It is startling for someone who has spent years living abroad to see how much international pop culture other countries have, and how little the United States has. TV’s coverage of foreign news concentrates on the nefarious behavior of enemies-of-the-moment.
Whether one agrees with positive or negative assessments, discussion of foreign policy is responsible and necessary.
Currently and historically, leaders and companies of any country generally disregard the rights of foreign populations, causing a lot of suffering. Thus, I see Foster’s critical assessment as better because, on a practical level, criticism of dubious behavior can improve it.
Pay gap math wrong
The Bloomberg News article by Sarah Grant on March 24 said that on average a woman earns 5 cents less per hour than a man with comparable blah blah blah. It also said that was — on average, again — a 24 percent gap. That would make the average male wages less than $1 an hour.
Do editors read these articles? (Incidentally, the 5 cent error — I think she means $5 —also appeared on the Bloomberg website.)
McConnell right to obstruct
I read with interest Richard Dawahare’s analysis of Sen. Mitch McConnell’s stonewalling President Barack Obama’s Supreme Court nominee.
As a side note, how soon Dawahare forgets Sen. Harry Reid’s role as Senate majority leader in keeping a “dead letter” file on his desk with bills that he would never present to Obama for consideration.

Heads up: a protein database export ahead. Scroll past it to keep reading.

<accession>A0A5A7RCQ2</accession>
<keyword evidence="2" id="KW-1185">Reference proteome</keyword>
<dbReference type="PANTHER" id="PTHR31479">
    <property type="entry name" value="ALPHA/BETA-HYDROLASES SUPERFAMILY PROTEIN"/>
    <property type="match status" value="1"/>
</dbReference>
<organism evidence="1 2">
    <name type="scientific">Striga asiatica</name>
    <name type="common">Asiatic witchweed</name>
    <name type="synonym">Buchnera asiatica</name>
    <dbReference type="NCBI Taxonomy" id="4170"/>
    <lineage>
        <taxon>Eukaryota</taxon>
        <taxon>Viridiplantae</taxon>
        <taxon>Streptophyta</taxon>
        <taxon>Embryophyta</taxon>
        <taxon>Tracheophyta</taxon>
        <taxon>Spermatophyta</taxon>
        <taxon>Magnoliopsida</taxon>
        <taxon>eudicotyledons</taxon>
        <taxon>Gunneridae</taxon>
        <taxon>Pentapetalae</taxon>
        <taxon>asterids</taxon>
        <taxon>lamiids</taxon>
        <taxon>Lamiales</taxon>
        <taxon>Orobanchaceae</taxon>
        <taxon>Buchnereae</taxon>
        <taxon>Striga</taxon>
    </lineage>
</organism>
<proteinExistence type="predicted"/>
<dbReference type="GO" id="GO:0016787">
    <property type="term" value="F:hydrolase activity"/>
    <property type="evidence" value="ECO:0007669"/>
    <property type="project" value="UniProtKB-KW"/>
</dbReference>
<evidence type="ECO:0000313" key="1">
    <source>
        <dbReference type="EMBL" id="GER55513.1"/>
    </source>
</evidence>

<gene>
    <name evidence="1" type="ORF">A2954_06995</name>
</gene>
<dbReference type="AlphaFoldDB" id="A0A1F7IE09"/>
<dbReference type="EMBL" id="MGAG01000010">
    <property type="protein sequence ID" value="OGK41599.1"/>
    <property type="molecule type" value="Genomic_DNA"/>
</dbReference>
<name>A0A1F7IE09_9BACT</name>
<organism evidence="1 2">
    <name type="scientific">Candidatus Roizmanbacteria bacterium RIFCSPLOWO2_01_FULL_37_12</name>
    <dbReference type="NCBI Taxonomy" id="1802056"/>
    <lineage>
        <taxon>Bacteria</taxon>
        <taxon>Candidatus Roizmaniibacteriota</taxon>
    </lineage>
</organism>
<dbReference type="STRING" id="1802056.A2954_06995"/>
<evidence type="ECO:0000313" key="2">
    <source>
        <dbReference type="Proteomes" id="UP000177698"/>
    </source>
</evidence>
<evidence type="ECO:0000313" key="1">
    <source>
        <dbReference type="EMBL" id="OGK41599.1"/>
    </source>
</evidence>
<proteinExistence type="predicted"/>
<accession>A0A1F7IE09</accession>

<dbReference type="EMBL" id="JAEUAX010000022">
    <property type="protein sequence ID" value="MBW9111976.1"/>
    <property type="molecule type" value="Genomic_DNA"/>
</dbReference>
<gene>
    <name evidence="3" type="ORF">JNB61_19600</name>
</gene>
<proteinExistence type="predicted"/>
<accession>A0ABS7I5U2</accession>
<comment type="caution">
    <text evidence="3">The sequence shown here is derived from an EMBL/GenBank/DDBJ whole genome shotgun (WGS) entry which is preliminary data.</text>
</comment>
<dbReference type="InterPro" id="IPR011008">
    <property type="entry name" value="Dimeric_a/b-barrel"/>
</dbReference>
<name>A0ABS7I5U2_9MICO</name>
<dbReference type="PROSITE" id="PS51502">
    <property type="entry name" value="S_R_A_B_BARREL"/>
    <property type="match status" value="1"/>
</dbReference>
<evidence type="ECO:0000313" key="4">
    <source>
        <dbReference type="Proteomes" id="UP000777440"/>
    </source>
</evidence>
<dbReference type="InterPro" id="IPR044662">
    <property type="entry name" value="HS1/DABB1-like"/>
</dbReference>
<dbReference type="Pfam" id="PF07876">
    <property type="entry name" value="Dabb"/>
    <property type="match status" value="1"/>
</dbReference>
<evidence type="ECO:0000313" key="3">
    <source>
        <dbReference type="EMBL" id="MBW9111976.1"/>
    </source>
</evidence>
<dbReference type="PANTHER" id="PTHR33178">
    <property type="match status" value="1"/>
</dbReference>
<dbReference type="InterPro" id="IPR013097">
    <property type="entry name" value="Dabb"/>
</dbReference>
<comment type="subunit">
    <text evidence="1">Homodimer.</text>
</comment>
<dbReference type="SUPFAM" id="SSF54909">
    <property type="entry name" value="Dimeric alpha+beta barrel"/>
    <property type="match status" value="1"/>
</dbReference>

I can understand why President Ronald Reagan’s Supreme Court nominee during his last year in office was confirmed by a Democratic Senate, but Dawahare is comparing apples to oranges.
Our nation had absolute confidence in Reagan’s decisions, earned by eight years of respect and trust for the man in charge of our country. I can also understand why we should not take a chance on a lame-duck Obama nominee who would serve for a lifetime when Obama has made so many disruptive executive decisions, earning little to no trust or respect.
And let’s not even talk about the enormous increase to our national debt.
Good for McConnell for protecting our country with a take-charge “whoa.”
End horse slaughter
“McConnell rejects Obama’s SCOTUS nominee,” the headline of Phillip Bailey’s March 16 article, speaks for itself. This is troubling, as The Washington Post reports more than 60 percent of Americans agree that the Senate should hold hearings for President Barack Obama’s nominee.
Sen. Mitch McConnell has not been the type of senator who goes against the will of the so many, and I truly hope he will not do so in the coming weeks while deciding how to appropriate federal funding to our agricultural sector.
At an even greater margin, 80 percent, an overwhelming number of Americans, disagree with the practice of horse slaughter for human consumption.
Being from the horse-loving state of Kentucky, it is even more surprising that McConnell has not taken the lead in opposing horse slaughter plants on American soil by prohibiting funding, as well as abroad, by co-sponsoring the SAFE Act. Horse slaughter is not only inhumane and unnecessary, it is also bad for business, communities and workers. Whether the senator agrees or not, I hope he will recognize that as our representative, he must speak for us.